It's Presidents' Day week, and schools are out. State government is closed today, Monday, for the holiday, but the Legislature will be in session beginning on Tuesday at 10:00. You can see their schedule for the week here.
There is no action on our priority bills coming up this week, but there's a lot to report from last week.
Recap from Last Week Ranked Choice Voting Late on Friday afternoon, the Committee for Ranked Choice Voting, joined by eight Democratic candidates, filed suit in Maine Superior Court asking the judge to rule that the Secretary of State must proceed with RCV implementation. Here's the complaint. We will post the defendant's factual allegations and legal arguments when they become available. You can read Bangor Daily News coverage here.
The people's veto campaign to restore ranked choice voting delivered over 70,000 signatures to the Secretary of State by the deadline of Friday, February 2. In doing so, they immediately suspended the law passed by the Legislature that delayed implementation of RCV. Put another way, RCV goes ahead for the 2018 primaries IF 61,123 out of those 70,000 signatures are certified. This not only requires use of RCV for the June primaries, but also puts the people’s veto on the ballot in the same election. Since the number of signatures far exceeds the required threshold, we are confident that the veto question will qualify for the June ballot. The Secretary of State now has 30 days -- until March 5 -- to verify the signatures and certify the question for the June ballot. The lawsuit is based on concerns about whether the Secretary of State has done enough to prepare for implementation of RCV. Lawsuit or no, we expect that the primary elections in June will be conducted using RCV at the same time that we vote on whether to preserve RCV for the future. We will be arguing for faithful implementation of the law and for allocating any resources that might be needed. Elections matter; let's get to work; let's get this right.
This bill had its public hearing last Wednesday, and LWVME testified in support of LD 1780. We now have 9 candidates hoping to qualify as Clean Election candidates for Governor (3 Democrats, 1 Republican, 2 Greens, and 3 independents). That's really great! Thanks to our hard work last session with our partners at Maine Citizens for Clean Elections, we secured the baseline funding for Clean Elections in the state budget. With this heightened level of candidate participation, the Ethics Commission is playing it safe and requesting additional funding to make sure we don't run out. The fund has never run out before in the 18-year history of the program, and we don't want to start now. We will continue advocating for full funding until final action on LD 1780.
Gathering Signatures at the Polls on Election Day LD 1726 An Act to Amend the Laws Governing Elections had a work session in the VLA Committee on Wednesday, February 14, after which the committee tabled the bill again. You'll remember that LD 1726is the bill that would ban signature gathering for citizen initiatives at polling places on Election Day. The public hearing on this bill was held in the Veterans and Legal Affairs Committee (VLA) on Wednesday, January 3. You can read the League's testimony here. The sentiment from the public hearing was overwhelmingly opposed. The VLA Committee seems divided, with some members in favor of elminating the controversial provisions, and some looking for a way to institute some limits. If your legislator serves on the VLA Committee, you may want to let them know your views. You can find contact information for committee members here.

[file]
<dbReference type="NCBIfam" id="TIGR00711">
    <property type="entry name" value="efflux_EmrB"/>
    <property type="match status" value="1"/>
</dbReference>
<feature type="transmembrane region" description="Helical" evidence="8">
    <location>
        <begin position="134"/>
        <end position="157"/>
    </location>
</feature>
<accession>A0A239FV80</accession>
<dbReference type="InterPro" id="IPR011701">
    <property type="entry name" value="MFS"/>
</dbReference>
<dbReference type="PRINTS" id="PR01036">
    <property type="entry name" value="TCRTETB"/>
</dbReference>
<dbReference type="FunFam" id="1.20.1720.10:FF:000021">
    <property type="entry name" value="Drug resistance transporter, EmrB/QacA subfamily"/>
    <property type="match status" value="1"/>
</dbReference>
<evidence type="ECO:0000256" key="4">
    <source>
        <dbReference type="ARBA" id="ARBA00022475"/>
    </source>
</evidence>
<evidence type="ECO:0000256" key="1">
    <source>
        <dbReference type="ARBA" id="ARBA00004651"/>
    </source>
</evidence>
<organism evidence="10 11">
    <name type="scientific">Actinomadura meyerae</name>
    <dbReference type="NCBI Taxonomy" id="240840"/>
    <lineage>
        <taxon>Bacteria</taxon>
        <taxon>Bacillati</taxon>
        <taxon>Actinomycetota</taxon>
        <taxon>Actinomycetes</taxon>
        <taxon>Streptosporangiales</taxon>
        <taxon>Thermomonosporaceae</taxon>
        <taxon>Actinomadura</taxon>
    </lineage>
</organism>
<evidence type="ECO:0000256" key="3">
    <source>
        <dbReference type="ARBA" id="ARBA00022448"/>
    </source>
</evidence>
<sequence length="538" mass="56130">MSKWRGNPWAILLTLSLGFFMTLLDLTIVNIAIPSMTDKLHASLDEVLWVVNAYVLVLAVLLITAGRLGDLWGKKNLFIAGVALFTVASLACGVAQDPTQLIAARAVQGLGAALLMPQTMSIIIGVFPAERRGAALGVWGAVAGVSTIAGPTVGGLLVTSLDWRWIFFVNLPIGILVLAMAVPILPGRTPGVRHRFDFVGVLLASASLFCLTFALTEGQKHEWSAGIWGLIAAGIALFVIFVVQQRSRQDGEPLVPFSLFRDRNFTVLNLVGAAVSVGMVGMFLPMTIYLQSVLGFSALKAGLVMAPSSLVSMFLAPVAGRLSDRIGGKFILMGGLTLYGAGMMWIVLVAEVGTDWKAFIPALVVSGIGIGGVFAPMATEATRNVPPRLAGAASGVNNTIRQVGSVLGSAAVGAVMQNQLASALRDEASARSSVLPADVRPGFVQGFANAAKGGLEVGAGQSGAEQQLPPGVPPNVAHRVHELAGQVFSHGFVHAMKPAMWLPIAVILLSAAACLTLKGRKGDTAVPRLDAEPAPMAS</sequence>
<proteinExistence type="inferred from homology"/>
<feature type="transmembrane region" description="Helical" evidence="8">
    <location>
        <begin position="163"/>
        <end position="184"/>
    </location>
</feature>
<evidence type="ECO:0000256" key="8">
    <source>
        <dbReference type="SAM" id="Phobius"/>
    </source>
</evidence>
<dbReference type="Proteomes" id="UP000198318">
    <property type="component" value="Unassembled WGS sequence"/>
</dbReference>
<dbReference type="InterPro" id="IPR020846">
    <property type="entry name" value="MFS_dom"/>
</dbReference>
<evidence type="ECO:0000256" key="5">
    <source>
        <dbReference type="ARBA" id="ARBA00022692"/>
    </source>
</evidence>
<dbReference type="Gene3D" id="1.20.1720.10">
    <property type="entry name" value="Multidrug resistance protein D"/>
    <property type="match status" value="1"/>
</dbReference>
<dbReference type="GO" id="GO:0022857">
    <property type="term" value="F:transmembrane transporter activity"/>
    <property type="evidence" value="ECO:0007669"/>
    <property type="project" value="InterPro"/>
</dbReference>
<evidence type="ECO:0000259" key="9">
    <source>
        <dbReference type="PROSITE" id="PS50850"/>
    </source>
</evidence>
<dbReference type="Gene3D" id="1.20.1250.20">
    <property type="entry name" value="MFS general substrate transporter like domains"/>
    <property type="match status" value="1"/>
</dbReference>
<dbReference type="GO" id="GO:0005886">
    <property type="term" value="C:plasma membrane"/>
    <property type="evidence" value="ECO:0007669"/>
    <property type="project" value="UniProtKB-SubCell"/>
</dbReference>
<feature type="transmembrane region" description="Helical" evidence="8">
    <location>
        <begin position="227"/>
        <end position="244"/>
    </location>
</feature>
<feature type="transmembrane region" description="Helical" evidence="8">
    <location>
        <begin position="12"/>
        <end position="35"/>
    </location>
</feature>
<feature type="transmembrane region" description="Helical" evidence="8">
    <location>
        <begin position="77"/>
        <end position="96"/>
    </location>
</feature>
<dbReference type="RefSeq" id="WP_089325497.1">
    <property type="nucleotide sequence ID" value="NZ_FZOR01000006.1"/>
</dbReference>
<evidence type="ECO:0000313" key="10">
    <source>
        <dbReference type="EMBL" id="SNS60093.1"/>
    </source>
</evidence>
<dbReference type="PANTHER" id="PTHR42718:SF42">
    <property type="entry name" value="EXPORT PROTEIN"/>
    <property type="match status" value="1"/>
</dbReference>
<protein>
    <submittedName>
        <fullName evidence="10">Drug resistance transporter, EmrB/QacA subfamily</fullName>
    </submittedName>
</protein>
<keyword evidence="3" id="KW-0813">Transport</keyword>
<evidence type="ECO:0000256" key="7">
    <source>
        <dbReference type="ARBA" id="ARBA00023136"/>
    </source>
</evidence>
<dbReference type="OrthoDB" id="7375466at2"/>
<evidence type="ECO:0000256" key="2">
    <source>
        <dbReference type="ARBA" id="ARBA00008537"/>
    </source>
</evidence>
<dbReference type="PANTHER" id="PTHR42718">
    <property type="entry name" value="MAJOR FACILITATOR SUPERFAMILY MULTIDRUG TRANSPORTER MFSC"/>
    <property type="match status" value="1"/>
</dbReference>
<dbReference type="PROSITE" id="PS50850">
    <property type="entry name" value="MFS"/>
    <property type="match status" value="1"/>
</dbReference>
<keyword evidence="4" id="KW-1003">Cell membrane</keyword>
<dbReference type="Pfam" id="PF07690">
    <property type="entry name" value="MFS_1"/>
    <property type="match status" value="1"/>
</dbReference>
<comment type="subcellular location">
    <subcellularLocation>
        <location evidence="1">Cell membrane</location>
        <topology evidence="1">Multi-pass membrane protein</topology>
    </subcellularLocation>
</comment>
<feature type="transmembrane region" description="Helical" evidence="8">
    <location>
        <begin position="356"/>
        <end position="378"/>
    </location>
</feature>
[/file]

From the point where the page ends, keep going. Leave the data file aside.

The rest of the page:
Voter ID No change from last week. Governor LePage used his Friday radio address on January 5 to reopen a question that the Legislature addressed last session, as they have in each legislature since 2010: Voter ID. Yes, it's back. You can find the radio address here MP3 Audio, Text version. The Bangor Daily News is reporting that the Speaker of the House is promising to block the move. We'll be watching, too. We have repeatedly and consistently opposed requiring a photo ID to vote. You can read our testimony from 2017 here. The Governor's bill has not yet been printed.
Presidential Primaries vs. Caucuses No change from last week. On January 3, the Office of the Secretary of State delivered its Report Regarding Establishing a Presidential Primary System in Maine. The requirement for this report was created by the 127th Legislature, which passed a presidential primary law and directed the Secretary of State to examine state and municipal costs for conducting such a primary and report back by December 1, 2017. The legislation enacted in 2016 includes an automatic repeal provision with an effective date of December 1, 2018. Therefore, if the legislature does not take action this session, our presidential nominations will revert to the caucus system and not primaries. There has been no action so far. Join Us!If you are not already a member of the League, we need your help now to carry out our mission and to strengthen our democracy. Please join us.